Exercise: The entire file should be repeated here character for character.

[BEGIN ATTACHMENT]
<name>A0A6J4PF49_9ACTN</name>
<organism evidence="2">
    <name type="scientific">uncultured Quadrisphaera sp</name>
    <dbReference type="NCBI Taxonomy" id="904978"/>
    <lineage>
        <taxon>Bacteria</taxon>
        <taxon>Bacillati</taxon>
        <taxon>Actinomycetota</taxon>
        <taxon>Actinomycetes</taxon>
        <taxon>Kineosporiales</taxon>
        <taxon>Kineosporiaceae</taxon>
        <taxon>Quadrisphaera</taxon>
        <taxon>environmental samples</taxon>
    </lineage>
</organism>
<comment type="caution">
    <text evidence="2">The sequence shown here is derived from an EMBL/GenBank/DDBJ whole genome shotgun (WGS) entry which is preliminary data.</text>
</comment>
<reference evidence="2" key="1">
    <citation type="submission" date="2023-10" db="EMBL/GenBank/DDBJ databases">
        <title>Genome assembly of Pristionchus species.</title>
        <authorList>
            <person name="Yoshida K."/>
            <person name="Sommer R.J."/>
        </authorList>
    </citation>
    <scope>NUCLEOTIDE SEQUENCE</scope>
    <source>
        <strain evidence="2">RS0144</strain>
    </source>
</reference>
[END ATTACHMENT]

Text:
<name>A0A6J4PF49_9ACTN</name>
<organism evidence="2">
    <name type="scientific">uncultured Quadrisphaera sp</name>
    <dbReference type="NCBI Taxonomy" id="904978"/>
    <lineage>
        <taxon>Bacteria</taxon>
        <taxon>Bacillati</taxon>
        <taxon>Actinomycetota</taxon>
        <taxon>Actinomycetes</taxon>
        <taxon>Kineosporiales</taxon>
        <taxon>Kineosporiaceae</taxon>
        <taxon>Quadrisphaera</taxon>
        <taxon>environmental samples</taxon>
    </lineage>
</organism>
<comment type="caution">
    <text evidence="2">The sequence shown here is derived from an EMBL/GenBank/DDBJ whole genome shotgun (WGS) entry which is preliminary data.</text>
</comment>
<reference evidence="2" key="1">
    <citation type="submission" date="2023-10" db="EMBL/GenBank/DDBJ databases">
        <title>Genome assembly of Pristionchus species.</title>
        <authorList>
            <person name="Yoshida K."/>
            <person name="Sommer R.J."/>
        </authorList>
    </citation>
    <scope>NUCLEOTIDE SEQUENCE</scope>
    <source>
        <strain evidence="2">RS0144</strain>
    </source>
</reference>